Your Wednesday Briefing: China’s Billions in Bailouts

For decades, the International Monetary Fund and the United States were the world’s lenders of last resort. Now China is stepping in to provide more emergency loans to countries, including Turkey, Argentina and Sri Lanka.

While China still lags the I.M.F. in terms of cash disbursed, it is catching up fast. In 2021, emergency financing provided by Beijing totaled $40.5 billion, up from $10 billion in 2014 and zero in 2010, according to a new study by American and European experts who drew on statistics from AidData, a research institute in the U.S. For comparison, the I.M.F. lent $68.6 billion to countries in financial distress in 2021.

In many ways, China has replaced the U.S. as the go-to source for bailouts. The last sizable U.S. rescue loan to a middle-income country was a $1.5 billion credit to Uruguay in 2002. China often prioritizes countries that have either strategic significance or numerous natural resources.

Debt trap: Many countries that have been borrowing heavily from Beijing for years to pay for infrastructure are now struggling to pay their debts. American officials have accused China of engaging in “debt trap diplomacy” by saddling countries with excessive debt for construction projects carried out by Chinese companies.

Higher rates: China charges somewhat high interest rates for emergency credit to middle-income countries in distress, typically 5 percent. That compares with 2 percent for loans from the I.M.F., the new study found. China’s emergency loans have gone almost entirely to middle-income countries that owe a lot of money to state-controlled Chinese banks.

Domestic worries: China may soon face a debt crisis of its own, our New New World columnist writes. Chinese local governments that have borrowed heavily for big infrastructure projects are in financial disarray, their coffers depleted from enforcing China’s strict pandemic policies. Still, they keep spending.

The move reflects the government’s concerns about the power of China’s tech giants. Alibaba has been a cautionary tale about the risks of challenging the country’s ruling Communist Party, which has worked to bring large companies to heel.

Context: The government appears to be relaxing its regulatory stronghold on the technology sector after a tumultuous three years — a period marked by the disappearance of Alibaba’s multibillionaire founder, Jack Ma, from the public eye.

This week he returned to mainland China after a yearlong absence, after criticizing Chinese regulators in 2020 for stifling innovation. Regulators fined Alibaba $2.8 billion in 2021 for abusing its dominance, among other penalties.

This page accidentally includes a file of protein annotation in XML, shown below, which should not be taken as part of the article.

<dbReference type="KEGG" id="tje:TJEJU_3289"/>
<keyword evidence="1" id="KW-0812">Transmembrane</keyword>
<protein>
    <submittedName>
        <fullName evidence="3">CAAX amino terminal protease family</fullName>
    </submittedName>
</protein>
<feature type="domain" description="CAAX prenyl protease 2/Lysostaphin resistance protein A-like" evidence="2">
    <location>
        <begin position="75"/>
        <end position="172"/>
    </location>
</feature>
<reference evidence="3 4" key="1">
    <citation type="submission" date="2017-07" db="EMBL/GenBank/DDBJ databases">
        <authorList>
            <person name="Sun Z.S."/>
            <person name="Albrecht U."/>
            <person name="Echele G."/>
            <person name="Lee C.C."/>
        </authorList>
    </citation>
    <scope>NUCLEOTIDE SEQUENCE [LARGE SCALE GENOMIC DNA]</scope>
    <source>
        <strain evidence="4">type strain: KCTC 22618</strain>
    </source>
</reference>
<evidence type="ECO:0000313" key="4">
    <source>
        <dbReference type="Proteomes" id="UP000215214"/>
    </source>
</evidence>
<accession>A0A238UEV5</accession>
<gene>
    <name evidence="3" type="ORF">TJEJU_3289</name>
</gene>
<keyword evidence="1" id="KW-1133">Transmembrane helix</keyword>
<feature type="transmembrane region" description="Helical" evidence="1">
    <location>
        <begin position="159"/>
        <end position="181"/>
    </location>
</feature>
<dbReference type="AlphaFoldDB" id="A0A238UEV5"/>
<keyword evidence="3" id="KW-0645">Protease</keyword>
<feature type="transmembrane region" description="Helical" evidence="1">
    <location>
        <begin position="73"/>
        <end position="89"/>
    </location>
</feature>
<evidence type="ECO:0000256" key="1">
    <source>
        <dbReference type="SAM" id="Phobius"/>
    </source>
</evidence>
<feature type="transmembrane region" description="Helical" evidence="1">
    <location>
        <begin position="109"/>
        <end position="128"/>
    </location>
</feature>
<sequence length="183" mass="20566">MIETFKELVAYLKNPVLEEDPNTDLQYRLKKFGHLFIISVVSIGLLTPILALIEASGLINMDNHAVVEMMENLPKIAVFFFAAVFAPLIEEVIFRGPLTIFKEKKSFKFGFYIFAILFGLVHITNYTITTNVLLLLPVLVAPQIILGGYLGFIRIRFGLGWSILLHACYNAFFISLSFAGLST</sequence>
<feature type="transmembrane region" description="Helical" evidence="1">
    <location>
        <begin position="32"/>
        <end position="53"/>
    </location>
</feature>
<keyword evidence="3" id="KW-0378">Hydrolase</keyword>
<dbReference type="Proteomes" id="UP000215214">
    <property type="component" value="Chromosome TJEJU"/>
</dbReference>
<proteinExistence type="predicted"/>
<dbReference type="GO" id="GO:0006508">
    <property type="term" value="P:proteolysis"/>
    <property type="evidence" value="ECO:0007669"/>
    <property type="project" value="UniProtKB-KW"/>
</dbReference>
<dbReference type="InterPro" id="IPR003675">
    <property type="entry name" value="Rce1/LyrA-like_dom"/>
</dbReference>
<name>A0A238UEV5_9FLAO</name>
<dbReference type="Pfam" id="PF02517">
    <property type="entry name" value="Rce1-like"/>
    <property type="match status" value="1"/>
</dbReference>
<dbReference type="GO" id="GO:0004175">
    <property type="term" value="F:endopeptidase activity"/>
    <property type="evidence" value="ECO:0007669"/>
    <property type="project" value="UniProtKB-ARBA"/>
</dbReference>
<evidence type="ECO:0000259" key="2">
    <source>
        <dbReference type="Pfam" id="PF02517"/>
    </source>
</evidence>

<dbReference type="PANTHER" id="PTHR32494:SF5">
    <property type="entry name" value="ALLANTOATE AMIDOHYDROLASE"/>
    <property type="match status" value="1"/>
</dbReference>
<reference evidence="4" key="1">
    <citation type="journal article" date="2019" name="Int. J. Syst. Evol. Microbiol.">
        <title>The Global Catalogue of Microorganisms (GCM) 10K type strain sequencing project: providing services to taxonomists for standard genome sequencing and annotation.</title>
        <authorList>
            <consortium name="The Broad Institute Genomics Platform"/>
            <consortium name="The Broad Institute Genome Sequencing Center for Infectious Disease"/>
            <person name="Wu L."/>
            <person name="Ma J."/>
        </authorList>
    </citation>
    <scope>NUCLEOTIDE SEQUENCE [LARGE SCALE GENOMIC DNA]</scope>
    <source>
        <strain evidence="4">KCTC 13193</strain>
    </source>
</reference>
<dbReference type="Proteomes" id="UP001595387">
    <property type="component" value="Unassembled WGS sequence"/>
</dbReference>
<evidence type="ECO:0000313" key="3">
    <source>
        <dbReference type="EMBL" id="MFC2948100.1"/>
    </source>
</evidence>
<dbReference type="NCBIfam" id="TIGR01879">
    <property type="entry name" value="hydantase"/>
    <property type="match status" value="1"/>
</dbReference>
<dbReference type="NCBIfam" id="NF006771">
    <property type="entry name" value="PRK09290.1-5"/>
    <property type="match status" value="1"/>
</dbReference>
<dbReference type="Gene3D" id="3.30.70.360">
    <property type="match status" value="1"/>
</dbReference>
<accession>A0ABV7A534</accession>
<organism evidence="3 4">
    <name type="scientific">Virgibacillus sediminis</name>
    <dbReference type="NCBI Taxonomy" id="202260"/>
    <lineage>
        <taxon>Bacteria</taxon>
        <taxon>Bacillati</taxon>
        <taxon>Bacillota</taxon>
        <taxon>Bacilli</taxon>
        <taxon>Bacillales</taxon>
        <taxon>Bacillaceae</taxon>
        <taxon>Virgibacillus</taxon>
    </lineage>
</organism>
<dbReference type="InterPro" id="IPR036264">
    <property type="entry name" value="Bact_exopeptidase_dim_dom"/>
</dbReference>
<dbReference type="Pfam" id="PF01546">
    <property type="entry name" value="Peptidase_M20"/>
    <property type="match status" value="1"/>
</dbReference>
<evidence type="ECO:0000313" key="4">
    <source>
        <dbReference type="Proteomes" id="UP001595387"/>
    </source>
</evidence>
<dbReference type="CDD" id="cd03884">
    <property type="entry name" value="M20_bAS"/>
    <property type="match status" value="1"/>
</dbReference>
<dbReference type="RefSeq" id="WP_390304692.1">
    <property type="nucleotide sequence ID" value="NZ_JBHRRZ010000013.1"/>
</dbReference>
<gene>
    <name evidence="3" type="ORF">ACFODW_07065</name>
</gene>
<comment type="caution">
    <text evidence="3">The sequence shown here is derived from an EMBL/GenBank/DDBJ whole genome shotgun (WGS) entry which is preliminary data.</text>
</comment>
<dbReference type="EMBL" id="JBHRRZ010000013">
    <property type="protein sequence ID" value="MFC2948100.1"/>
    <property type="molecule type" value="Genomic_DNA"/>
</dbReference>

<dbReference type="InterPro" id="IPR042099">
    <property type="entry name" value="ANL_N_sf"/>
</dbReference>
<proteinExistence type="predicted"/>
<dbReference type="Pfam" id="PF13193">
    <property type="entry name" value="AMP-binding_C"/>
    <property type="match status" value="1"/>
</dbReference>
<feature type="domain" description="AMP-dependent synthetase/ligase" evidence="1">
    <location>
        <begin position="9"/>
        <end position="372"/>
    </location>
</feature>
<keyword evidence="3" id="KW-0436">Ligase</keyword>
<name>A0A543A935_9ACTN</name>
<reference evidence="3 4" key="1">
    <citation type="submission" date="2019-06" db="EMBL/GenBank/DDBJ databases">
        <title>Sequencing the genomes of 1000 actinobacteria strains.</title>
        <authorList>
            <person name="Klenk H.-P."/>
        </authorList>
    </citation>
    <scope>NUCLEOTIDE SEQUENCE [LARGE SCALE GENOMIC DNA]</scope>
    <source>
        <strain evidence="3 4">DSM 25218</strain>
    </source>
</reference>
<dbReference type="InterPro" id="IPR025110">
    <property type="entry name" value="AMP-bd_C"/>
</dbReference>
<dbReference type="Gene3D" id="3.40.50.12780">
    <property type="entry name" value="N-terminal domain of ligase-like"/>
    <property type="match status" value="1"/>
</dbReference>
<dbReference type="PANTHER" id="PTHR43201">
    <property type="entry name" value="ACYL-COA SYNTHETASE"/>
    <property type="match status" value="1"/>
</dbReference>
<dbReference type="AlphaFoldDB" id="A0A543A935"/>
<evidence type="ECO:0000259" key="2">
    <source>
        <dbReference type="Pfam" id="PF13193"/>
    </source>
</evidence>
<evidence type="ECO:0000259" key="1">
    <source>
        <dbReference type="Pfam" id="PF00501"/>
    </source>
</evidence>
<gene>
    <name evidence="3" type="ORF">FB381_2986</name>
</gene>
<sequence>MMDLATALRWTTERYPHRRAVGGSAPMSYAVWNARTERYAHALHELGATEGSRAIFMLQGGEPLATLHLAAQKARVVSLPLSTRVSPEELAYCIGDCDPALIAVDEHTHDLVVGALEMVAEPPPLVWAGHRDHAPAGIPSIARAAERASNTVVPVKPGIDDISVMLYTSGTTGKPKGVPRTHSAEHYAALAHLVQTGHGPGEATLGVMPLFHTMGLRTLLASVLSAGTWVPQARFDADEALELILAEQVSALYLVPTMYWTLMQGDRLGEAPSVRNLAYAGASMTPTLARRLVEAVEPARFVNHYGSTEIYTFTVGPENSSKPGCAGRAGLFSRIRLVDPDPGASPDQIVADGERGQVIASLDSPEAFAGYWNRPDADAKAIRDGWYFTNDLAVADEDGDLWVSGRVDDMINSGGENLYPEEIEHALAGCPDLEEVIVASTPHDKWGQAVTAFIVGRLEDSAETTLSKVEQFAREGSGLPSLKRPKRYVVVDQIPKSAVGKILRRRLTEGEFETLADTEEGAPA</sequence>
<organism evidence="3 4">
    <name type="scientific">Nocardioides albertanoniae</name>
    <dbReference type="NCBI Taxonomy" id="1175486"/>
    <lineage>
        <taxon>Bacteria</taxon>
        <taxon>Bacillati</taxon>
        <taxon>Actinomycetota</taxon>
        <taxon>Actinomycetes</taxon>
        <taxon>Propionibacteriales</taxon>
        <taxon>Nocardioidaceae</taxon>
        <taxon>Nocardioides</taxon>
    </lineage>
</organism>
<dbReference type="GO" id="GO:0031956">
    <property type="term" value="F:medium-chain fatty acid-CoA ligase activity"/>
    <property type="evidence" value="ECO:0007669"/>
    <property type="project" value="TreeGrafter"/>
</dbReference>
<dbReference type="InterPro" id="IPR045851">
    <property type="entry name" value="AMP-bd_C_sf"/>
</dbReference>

Takeaway: As China’s economy struggles to regain momentum post-zero Covid, Beijing wants to show it is focused on jump-starting the economy.

The shelling barely stops in Avdiivka, a city in eastern Ukraine where residents huddle in basements.

Russian efforts to capture Avdiivka, which began over a year ago, have escalated in recent weeks. A team of New York Times reporters traveled there just hours before the Ukrainian military declared it off-limits to journalists. They found a wasteland.

Out of a prewar population of 30,000 people, residents say only hundreds still live in Avdiivka.

Other developments from the war:

  • The head of the U.N. nuclear watchdog has raised alarm about the safety risks at the Zaporizhzhia Nuclear Power Plant, which is controlled by Russian forces. He plans to visit the facility this week. Read an insider’s account of the turmoil inside the plant.

  • Belarus, a close ally to Russia that borders Ukraine, is willing to host Russian nuclear weapons, the country’s Foreign Ministry said.

  • The International Olympic Committee declined to make a decision on whether Russian and Belarusian athletes will be allowed to compete in the 2024 Games.

The latest viral trend on TikTok is defending TikTok. After U.S. lawmakers grilled the platform’s chief executive, Shou Chew, last week, TikTok users rallied and argued that the app should not be banned in the U.S. “Fancams” of Chew have appeared along with messages of support: “shou zi chew didn’t chew he devoured,” read one.

For the annual holiday of Qingming, known as Tomb Sweeping Day in English, extended families gather to honor the departed, clean ancestors’ graves and feast in a Chinese folk practice that dates back 2,500 years.

But the act of sweeping tombs is becoming obsolete as the tombs themselves are being phased out. In recent decades, governments across East and Southeast Asia have pushed for cremation to replace tomb burials. Others have razed cemeteries. The shift is especially prevalent in Taiwan and seaside cities like Hong Kong, where burial land is scarce and tombs are expensive. Most families now house ashes inside columbariums, structures that can store thousands of cremation urns inside a small space.

At a columbarium, there is little to sweep and not enough space for elaborate altar spreads. A traditional whole roasted pig becomes a single slab of crispy pork belly. It’s now common to see packaged food and even fast food on these altars.

But for some of the older generation, it’s important to make an effort with home-cooked offerings. “McDonald’s is not going to cut it,” said Nancy Fam, 93. “The spirits will be tortured.”

This creamy Meyer lemon pasta uses the whole fruit.

Zhang Yimou’s “Cliff Walkers” and Yoo Ha’s slapstick “Pipeline” are two of five action movies to stream now.

“The Great Reclamation” is stunning historical fiction set against the backdrop of Singapore’s struggle for independence.

Source of data and images: nytimes

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